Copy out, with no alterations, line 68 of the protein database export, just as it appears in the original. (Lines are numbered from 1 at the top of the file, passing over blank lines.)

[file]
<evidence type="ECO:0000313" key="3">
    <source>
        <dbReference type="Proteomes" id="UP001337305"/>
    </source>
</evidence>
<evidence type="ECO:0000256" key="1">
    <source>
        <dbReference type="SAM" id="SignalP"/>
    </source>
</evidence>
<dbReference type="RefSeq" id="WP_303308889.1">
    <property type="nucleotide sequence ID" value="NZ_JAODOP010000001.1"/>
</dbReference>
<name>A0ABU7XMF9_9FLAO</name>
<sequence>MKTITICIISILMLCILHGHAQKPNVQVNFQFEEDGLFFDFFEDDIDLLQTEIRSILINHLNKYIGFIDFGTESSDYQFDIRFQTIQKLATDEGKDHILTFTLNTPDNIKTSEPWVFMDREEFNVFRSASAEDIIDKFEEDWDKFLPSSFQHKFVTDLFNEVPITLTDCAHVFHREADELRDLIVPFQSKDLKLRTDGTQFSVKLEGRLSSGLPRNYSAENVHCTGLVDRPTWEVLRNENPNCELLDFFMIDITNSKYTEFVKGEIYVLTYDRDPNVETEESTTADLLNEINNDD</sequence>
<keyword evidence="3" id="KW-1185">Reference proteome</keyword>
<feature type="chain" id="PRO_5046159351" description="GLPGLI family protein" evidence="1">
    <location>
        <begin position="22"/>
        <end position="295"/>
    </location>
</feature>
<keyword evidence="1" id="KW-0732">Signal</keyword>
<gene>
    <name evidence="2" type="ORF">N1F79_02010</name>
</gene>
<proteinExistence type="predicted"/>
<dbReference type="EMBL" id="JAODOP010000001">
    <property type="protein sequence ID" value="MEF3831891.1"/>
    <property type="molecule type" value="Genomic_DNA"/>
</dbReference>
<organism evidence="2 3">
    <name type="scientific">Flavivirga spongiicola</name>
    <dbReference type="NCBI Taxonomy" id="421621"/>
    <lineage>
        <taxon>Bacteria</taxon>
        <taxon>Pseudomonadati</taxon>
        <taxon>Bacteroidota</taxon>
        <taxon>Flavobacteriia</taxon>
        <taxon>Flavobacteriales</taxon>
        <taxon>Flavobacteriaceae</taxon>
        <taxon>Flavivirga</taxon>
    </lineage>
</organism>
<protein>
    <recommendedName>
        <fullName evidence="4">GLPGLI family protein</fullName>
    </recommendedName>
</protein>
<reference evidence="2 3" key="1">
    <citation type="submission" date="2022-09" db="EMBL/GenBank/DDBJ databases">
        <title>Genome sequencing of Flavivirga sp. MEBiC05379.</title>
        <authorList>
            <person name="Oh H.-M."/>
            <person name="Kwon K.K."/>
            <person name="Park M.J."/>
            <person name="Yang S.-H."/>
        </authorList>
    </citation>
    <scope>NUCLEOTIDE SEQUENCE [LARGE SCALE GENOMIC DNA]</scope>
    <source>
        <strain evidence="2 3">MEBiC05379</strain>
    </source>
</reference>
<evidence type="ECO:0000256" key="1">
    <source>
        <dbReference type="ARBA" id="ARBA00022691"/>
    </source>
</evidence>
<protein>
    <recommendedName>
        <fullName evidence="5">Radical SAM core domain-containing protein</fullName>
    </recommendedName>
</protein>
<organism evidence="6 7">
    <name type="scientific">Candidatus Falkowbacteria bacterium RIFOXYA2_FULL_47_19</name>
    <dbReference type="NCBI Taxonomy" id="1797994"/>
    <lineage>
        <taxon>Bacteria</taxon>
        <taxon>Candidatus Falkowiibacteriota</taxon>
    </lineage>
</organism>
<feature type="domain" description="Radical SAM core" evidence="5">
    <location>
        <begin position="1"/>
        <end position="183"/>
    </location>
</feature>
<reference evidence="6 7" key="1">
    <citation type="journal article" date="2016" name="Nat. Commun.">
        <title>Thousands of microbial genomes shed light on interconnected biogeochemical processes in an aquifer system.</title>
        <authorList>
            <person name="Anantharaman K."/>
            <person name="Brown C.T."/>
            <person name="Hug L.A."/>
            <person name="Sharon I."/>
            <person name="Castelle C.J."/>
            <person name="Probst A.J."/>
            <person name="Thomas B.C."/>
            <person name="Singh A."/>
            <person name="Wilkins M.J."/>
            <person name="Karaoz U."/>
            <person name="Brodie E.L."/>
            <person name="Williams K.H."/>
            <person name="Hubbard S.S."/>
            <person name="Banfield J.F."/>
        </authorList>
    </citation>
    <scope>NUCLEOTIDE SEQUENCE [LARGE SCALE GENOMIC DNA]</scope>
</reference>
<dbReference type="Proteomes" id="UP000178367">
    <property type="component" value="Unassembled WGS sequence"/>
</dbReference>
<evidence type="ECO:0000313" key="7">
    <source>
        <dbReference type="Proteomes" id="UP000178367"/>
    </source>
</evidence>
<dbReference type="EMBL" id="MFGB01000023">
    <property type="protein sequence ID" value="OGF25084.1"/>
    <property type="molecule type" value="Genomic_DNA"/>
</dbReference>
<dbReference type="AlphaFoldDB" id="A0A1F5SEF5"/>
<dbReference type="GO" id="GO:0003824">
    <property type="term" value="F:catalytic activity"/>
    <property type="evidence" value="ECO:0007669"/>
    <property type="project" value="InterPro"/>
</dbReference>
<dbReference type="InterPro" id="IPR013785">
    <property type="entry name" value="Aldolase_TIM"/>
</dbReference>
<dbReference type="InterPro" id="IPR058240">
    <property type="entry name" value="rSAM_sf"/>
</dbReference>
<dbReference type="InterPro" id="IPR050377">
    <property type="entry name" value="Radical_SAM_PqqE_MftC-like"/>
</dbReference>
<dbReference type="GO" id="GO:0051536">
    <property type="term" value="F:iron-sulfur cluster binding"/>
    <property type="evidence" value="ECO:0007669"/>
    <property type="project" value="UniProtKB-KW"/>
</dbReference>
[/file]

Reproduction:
    </source>